AC Frio finished the half on top, finding success in their moves forward, crowding the Brit defence. Martin made key interceptions supporting at the back as the defensive pair had to increasingly shadow one of the marauding runners requiring the midfield to come deeper to cover the zones. Wells had to head a cross back into danger to avoid the pass reaching the far post but despite all their energy and press, the opposition could not get a shot on the Brit goal.
It had been a torrid and unedifying half of football and the game was finely poised at the break. The half time consensus was for the Brits to be more vocal and to keep the pressure up. Some positive play could bring a valuable three points but if timidity or uncertainty could be allowed to creep in disaster could befall them.
The second half saw a doubling down of the speed and stakes. Clearly, the opposition could see the chance to take three points and rotated their players to bring fresh legs on for their three pronged attacking line. AC Frio approached the Brit defensive line with agility, numbers and drive. Wells and Ferns making desperate interceptions. Shots still came in high and wide and there were uncomfortable moments amongst the Brits as the second half seemed to be shaping up as a siege. It was therefore somewhat of a joyous relief that the Brits took the lead. An impressive throw from Wolfenden squirmed loose in the box and Borque was first to the mark to convert the chance. As the game restarted, the AC Frio pushed harder to recapture parity and the Brits knew that an insurance policy of a third goal would help to calm the nerves.
The game fell into a rather curious phase. As both teams became more desperate to either hold on or equalize the play became ragged and acerbic. Rooney, in particular, became a focus of the attacking line, falling to the floor and gesticulating wildly as they crashed upon his looming form like anaemic waves on a windswept esplanade. Tensions escalated as the Brits felt the referee's decisions were becoming more erratic and difficult to understand. The Brit back line played a dangerous offside trap to counter the numerous attacking players and Beattie made some exceptional saves, more so as a sweeper-keeper at times, reminiscent of Columbian madness, ghosting past onrushing attackers, juggling the ball over their heads and leaving the opposition frustrated and the defence in moments of pure panic. The pace of the attackers would clearly outshine the Brit legs but on the two occasions where they found a break, both Ferns and Wells made match-saving interceptions look routine.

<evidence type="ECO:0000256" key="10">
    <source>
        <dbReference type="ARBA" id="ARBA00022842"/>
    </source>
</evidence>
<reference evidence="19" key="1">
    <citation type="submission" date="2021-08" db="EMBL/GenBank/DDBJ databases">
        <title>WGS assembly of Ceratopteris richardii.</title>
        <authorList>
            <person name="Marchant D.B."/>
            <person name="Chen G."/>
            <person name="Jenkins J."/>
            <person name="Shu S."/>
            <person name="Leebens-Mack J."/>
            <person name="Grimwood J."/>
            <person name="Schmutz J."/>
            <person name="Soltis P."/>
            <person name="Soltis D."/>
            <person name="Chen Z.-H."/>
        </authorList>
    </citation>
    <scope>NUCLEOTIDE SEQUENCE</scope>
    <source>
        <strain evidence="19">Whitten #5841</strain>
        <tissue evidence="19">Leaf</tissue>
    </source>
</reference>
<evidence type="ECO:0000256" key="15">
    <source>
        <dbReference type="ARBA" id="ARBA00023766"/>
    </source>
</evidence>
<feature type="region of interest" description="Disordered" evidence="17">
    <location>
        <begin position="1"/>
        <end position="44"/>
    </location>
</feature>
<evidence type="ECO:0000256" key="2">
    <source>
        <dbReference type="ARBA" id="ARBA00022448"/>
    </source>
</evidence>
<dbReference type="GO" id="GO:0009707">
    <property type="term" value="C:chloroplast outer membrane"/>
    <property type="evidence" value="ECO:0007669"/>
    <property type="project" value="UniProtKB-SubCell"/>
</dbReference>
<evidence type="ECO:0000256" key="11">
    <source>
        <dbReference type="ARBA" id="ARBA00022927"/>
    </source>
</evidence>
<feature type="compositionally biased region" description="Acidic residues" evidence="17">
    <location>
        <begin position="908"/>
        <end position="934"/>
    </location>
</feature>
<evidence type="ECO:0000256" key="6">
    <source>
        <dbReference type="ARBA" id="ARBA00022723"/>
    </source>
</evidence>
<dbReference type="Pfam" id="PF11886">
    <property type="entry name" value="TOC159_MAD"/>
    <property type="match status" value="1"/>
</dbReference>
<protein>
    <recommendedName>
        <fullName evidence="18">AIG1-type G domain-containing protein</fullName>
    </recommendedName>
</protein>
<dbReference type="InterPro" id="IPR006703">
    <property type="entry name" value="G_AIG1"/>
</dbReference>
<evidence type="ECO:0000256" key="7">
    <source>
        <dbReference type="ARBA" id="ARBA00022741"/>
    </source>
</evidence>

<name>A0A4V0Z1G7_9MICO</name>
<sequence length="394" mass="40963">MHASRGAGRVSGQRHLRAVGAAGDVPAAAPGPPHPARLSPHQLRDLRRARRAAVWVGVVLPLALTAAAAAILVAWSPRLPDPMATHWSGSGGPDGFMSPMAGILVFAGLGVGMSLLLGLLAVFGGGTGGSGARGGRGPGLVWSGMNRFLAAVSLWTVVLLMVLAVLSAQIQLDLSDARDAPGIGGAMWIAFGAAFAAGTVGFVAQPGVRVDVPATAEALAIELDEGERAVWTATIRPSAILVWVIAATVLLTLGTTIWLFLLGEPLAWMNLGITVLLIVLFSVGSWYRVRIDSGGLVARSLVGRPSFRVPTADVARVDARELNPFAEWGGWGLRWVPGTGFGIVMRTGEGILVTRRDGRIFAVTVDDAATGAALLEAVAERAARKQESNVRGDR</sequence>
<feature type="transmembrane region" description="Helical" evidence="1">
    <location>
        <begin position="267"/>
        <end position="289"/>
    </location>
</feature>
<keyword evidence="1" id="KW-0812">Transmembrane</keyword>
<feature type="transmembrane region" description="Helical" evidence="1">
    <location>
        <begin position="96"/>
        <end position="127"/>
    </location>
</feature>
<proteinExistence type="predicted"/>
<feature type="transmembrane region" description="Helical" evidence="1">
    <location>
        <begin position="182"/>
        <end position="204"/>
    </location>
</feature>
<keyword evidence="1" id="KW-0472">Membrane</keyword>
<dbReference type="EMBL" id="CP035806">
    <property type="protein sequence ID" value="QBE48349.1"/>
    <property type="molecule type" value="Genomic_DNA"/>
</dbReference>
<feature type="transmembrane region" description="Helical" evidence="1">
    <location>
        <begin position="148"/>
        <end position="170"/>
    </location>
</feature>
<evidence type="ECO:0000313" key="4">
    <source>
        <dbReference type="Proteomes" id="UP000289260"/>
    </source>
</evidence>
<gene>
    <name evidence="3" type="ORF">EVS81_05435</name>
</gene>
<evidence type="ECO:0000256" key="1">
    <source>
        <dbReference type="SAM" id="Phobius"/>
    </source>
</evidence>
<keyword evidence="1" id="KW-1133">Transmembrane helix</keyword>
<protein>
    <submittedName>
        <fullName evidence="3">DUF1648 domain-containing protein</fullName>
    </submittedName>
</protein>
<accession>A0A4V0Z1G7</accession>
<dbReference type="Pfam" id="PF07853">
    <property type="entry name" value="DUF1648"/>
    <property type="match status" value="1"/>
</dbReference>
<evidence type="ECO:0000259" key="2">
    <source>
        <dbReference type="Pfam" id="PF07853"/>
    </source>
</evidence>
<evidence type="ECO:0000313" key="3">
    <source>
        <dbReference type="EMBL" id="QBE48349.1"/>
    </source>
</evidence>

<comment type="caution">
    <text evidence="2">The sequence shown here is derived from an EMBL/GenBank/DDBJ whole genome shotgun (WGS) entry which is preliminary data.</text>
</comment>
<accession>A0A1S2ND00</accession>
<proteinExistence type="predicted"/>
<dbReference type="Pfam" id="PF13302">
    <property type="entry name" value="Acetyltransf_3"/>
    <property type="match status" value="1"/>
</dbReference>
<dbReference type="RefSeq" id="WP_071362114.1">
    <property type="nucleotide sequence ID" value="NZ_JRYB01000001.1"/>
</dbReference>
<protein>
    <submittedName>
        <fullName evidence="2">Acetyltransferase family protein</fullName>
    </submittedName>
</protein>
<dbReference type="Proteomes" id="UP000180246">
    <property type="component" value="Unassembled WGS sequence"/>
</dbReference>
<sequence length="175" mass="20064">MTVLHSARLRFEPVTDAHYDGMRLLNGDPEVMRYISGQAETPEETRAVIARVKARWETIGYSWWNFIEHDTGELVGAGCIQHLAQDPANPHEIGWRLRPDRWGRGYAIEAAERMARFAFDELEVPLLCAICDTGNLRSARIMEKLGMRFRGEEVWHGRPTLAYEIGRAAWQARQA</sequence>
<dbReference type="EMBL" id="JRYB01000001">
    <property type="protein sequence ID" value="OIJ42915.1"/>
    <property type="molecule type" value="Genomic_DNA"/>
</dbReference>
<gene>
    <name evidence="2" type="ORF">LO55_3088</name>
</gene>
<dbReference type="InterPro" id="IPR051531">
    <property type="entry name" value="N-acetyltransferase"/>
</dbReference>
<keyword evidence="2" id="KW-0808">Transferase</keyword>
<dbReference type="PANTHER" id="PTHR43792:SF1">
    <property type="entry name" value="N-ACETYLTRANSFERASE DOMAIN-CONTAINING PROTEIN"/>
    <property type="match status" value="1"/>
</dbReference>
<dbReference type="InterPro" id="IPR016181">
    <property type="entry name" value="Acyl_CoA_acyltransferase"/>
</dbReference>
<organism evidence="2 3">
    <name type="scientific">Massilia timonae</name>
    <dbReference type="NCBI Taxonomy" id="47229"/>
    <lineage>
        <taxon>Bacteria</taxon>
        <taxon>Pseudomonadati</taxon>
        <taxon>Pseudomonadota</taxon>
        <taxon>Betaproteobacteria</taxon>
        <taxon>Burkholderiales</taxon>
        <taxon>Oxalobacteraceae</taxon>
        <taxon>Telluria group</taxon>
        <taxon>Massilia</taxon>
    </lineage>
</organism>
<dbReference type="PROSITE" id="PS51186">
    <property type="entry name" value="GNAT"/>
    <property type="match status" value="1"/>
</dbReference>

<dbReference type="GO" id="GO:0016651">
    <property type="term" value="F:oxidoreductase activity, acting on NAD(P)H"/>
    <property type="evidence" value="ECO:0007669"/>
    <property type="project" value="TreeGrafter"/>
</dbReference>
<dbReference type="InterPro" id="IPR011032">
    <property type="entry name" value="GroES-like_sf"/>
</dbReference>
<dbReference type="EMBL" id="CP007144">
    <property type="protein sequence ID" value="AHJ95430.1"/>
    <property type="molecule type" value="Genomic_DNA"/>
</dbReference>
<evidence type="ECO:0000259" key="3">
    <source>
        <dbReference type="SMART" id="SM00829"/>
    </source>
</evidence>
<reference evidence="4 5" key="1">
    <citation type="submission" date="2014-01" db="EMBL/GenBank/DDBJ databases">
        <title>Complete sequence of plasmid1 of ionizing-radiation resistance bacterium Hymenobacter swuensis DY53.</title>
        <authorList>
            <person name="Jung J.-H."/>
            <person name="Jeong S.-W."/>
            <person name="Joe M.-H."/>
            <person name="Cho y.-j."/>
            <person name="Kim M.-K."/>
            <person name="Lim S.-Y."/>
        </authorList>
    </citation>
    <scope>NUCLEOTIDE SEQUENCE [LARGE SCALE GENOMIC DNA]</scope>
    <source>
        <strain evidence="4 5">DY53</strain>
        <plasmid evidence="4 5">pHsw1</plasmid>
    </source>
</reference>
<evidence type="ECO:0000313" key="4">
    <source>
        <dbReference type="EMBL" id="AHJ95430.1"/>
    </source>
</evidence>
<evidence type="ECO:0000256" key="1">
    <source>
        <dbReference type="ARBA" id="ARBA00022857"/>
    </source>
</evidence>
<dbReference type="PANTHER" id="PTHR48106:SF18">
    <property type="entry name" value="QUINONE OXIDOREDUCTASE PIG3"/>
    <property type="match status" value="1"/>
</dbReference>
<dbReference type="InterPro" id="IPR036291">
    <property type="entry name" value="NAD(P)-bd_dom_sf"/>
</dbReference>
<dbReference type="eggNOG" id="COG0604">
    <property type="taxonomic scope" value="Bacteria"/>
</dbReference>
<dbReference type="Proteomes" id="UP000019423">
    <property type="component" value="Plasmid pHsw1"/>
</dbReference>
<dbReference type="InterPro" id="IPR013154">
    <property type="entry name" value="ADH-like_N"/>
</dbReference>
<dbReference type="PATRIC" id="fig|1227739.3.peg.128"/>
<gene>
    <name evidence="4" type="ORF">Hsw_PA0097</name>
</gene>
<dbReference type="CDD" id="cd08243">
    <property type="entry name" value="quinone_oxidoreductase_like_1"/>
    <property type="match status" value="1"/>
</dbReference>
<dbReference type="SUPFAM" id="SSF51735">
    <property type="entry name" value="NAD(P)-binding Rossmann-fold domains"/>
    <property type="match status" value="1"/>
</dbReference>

As the opposition pursued more attacking measures, space opened up behind them, their poor passing continued to be their undoing and on more than one occasion opened up potential counter attacks for the Brits.
The Brits stood firm and resisted. Bone crunching tackles and strength continued to deny the opposition time and space and they increasingly became infuriated as they wasted snatches of half chances. Their players continued to spend substantive time on the floor and the Brits watched the clock tick by. As the team felt that time must surely be up the referee alarmed the exhausted players by announcing five minutes remained.
The bench reacted and rotated players once again. Ferns returned in for Wells at the back and Gilman switched out Shaw on the line. Moments later Gilman had a chance to put the game to bed but mistimed his header. A rising sense of panic gripped the team as they felt so near to claiming three points but at the point of losing it all on a moment of madness. The ball pinballed about as the opposition lashed at it for goal, the Brits bunched tighter to their area and weathered the storm. Three points greeted like a wind of change.
Sadly results elsewhere meant these points did not lift the Brits any further up the table, but it lifted the hearts of the weary warriors. Witchcraft indeed. The bards will sing songs to their memory, if anything, to quietly forget how unattractive this gouged out win really was!
Many thanks to Ana Sofia Aznar González for her excellent reportage photographs that feature in this report